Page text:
For example, a staff member who is identified as a constraint might have a billing task that could either by automated or allocated to someone else.
The constraint should not be limited by anything outside their control. The constraint can’t do any more than it possibly can i.e. if your constraint is time, you can’t have someone work anymore than 24 hours in a day! More practically, 8 hours a day.
Avoid focusing on non-constraints. Optimizing non-constraints might feel good, but they won’t do much to affect overall productivity.
4. Elevate The Constraint
Improve productivity of the constraint by lifting the performance of the constraint. Once you’ve identified the constraint, and what is limiting performance, then you typically find spare capacity emerges. You then increase the workload. The productivity of the entire company is now lifted. Only then would you hire an additional person, if necessary.
The final step is to repeat the process.
The process is repeated because the weakest link may now move to another area of the business. For example, if more key workers have been hired to maximize throughput, then the constraint may have shifted to a management level, because the supervisory workload has increased.
If so, this new constraint gets addressed via the same process.
Applying The Theory Of Constraints To An SEO Agency
Imagine Acme SEO Inc.
Acme SEO are steadily growing their client base and have been meeting their clients demands. However, they’ve noticed projects are taking longer and longer to finish. They’re reluctant to take on new work, as it appears they’re operating at full capacity.
When they sit down to look at the business in terms of constraints, they find that they’re getting the work, they’re starting the work on time, but the projects slow down after that point. They frequently rush to meet deadlines, or miss them. SEO staff appear overworked. If the agency can’t get through more projects, then they can’t grow. Everything else in the business, from the reception to sales, depends on it. Do they just hire more people?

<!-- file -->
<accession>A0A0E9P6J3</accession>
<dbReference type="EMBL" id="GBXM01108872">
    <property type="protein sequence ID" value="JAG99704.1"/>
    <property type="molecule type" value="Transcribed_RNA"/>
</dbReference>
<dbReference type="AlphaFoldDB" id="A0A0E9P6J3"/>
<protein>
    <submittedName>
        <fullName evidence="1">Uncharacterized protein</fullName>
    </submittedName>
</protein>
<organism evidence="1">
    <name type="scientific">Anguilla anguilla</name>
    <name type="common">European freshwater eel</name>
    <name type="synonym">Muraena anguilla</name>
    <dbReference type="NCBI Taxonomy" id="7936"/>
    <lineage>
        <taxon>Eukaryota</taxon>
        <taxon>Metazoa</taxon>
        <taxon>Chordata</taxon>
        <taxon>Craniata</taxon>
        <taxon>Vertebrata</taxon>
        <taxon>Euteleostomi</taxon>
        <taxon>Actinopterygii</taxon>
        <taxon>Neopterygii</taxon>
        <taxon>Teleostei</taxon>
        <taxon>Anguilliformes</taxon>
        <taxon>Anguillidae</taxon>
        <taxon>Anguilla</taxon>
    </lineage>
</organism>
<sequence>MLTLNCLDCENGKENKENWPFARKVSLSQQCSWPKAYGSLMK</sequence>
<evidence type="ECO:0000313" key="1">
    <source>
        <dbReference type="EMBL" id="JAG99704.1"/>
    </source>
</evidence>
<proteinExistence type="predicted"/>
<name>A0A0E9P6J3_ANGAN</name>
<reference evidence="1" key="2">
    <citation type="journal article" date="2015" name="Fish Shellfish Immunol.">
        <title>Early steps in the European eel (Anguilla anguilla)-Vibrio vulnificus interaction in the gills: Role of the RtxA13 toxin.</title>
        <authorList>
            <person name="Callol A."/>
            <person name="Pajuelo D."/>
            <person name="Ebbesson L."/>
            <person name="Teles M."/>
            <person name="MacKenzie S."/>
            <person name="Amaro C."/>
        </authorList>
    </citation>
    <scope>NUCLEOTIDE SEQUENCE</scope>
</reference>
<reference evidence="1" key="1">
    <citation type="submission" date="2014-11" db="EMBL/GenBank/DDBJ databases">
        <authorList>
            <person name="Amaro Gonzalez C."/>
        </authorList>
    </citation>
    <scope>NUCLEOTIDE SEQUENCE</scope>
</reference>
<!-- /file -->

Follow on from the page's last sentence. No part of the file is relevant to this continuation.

They apply the five steps to define the bottleneck and figure out ways to optimize performance.
Identify the constraint. What is the weakest link? What limits the SEO business doing more work? Is it the employees? Are they skilled enough? How about the systems they are using? Is there anything getting in the way of them completing their job?
Try asking the Five Whys to get to the root of the problem:
1. Why is this process taking so long? Because there is a lot of work involved.
2. Why is there a lot of work involved? Because it’s complex.
3. Why is it complex? Because there is a lot of interaction with the client.
4. Why is there a lot of interaction with the client? Because they keep changing their minds.
5. Why do they keep changing their demands? Because they’re not clear about what they want.
Exploiting the constraint. How can the SEO work at maximum load?
If an SEO isn’t doing as much as they could be, is it due to project management and training issues? Do people need more direct management? More detailed processes? More training?
It sounds a bit ruthless, especially when talking about people, but really it’s about constructively dealing with the identified bottlenecks, as opposed to apportioning blame.